Monday, October 21, 2013

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Pt. 2

Right now, I’m sitting in one of the green houses at Koda farm. The pumps are currently turned off, and it smells like cigarettes. There are two Dutch guys talking to one another, eyeing fish that we have most likely already bought (good reason to get to Japan early in the season). As they look, Masato patiently waits for them to point out a fish to see. It’s strangely familiar to working with customers at Mystic Koi. I never pictured Masato having interactions with customers like this, but I guess selling fish, is selling fish. Outside the weather is crisp and clear as it just rained the day before. And surprisingly the temperature inside is perfect. In the background I can hear Shawn, and Akane also busy working with customers; splashing water, answering questions, and carts rolling around. The best part of it all, I finally have some free time. So, here we go.

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Sekiguchi’s farm is located in Shiozawa, which is just at the border of the Niigatta Provence. From Masato’s house, it’s about an hour and a half to get there. Me being tired and swamped with work, I naturally stared out the window the entire time. I cannot express how much beauty I see everywhere. The way the houses look, and how every single one has a vegetable garden. Not always big, but I can guarantee you that it’s there. It’s very easy to lose track of time, and get lost in the view.

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This is actually Koda but I wanted to give you an idea on the scenery. 

We arrive at Sekiguchi’s farm close to 4:00pm. Again, first rule to buying koi is quickly forgotten as we are eager to see Sekiguchi’s famous Showa. The main greenhouse looks to be undergoing some construction inside, but that was no concern to me. I was still taken back by how pretty (yeah, that’s right, pretty) it was. Now, I’ve seen many greenhouses since I arrived, but not one was as architecturally pleasing as his. Made entirely out of glass, the roof reaches up roughly 20-25 feet, and slopes all the way down on the other side. Chains on the inside open up windows along one of the walls, and I’m pretty sure ducts on the ceiling. The whole thing was just incredible; I literally could not wait to take some pictures of it. But, dangit, it was getting late and in Japan when 5pm comes around it’s dark.

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Once inside, I could see that because of the construction the lights were not working very well… I think one of them even had a black light in it, you know, for when the koi have wild parties. So Shawn and Ken had to act fast. As usual Ken was first to grab a net and start selecting. And, as usual he was done within 10 minutes. Ken has told me many times that koi breedes do not like indecisive people.  Chose quickly, because you should already know what you’re looking for and be able to spot it. In and out, fast-fast-fast. Now it was Shawn’s turn. Taking a little longer, he was still done in a respectable time. They then turned their attention to the older Showa. One of the main reasons Sekiguchi Showa are so famous is their sumi (black). It’s very dark, and goes very deep, so It will last longer. Pulling up three or four Showa, from a distance, they almost look like Shiro Utsuri, but as you get closer it gets clear that the beni (red) is going to come in very strong, as it is also very deep. By this time, the sun had gone down and we were relying only on the little light in the green house, Sekiguchi’s desk lamp, and our good judgment. We made our selection, wrote down the size, price and I photographed them. We finished and were ready to move on, but Sekiguchi had not yet harvested his younger koi (one reason it’s not a good idea to come early in the season) so we would have to come back at a later date.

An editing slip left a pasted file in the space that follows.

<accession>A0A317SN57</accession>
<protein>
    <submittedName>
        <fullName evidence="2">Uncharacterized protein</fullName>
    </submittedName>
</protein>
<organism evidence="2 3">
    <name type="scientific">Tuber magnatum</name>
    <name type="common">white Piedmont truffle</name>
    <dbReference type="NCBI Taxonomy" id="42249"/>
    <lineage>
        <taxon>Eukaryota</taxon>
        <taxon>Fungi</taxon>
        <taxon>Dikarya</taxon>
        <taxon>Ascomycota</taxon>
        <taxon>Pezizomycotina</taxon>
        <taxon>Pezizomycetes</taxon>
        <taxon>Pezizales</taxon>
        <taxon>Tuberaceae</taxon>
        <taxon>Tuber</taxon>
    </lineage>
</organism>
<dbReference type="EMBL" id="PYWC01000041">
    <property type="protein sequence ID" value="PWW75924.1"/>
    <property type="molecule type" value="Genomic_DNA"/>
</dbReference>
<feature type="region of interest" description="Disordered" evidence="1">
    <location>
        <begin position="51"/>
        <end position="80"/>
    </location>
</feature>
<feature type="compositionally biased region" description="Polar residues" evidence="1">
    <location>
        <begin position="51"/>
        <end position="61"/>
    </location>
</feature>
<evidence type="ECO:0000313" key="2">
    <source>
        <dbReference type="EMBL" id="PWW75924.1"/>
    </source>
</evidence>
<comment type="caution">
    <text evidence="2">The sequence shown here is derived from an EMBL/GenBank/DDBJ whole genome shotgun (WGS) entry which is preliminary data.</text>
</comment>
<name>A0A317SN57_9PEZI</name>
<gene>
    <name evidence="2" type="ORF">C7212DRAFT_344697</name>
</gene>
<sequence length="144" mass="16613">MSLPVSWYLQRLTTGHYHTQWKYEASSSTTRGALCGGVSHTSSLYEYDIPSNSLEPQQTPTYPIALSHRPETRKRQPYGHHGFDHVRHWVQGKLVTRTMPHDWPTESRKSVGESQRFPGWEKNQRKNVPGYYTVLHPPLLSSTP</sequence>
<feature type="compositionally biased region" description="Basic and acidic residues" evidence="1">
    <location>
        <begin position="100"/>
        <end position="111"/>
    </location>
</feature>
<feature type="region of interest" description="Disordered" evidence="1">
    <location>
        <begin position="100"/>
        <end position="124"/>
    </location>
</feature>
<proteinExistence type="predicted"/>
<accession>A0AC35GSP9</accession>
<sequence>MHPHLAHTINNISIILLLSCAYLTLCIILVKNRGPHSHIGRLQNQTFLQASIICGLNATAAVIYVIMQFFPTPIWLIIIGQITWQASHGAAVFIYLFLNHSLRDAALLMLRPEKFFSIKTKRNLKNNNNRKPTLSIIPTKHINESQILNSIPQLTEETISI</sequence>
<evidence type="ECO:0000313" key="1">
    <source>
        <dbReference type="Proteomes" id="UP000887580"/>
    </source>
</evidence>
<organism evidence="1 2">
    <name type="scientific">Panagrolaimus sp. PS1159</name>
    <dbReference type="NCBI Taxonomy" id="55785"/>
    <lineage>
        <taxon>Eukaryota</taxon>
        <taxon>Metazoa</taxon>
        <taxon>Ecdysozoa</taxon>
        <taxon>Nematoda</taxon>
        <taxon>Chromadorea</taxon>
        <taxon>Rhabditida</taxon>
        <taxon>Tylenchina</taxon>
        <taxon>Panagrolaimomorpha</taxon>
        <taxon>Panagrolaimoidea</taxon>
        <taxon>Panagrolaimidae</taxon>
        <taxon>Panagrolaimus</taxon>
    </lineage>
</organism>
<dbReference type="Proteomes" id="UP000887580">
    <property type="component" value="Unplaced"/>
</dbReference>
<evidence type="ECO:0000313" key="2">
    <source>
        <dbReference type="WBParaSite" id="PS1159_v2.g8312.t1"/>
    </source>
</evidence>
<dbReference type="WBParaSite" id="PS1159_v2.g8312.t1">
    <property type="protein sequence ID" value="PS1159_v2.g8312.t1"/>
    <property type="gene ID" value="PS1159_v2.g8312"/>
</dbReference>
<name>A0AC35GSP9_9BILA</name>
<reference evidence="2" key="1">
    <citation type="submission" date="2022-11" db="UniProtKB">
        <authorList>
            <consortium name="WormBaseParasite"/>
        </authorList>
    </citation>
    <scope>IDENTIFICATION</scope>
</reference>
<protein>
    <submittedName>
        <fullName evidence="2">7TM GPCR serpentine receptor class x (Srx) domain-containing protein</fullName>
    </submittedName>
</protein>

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Having finished with our koi buying for the day, it was finally time to rest, and eat. Because we were so far from our hotel, and Masato’s home, we were going to be staying in Shiozawa; but not at Masayuki’s house. He had made reservations for us to stay at Hotel Green Plaza Joetsu, the largest hotel I had ever seen. I mean large in the most literal terms. Huge. Massive! It was so big that a good chunk of the hotel didn’t even have the lights in the parking lot or the hotel itself turned on. It was straight black. And I’m pretty sure I saw at least three different entrances. All as big as the ones you’d see at any respectable hotel in Las Vegas. The place was big. Once we got our hotel keys, and figured out which wing we’d be staying at, and we went to get ready for dinner.

 

-Ryan

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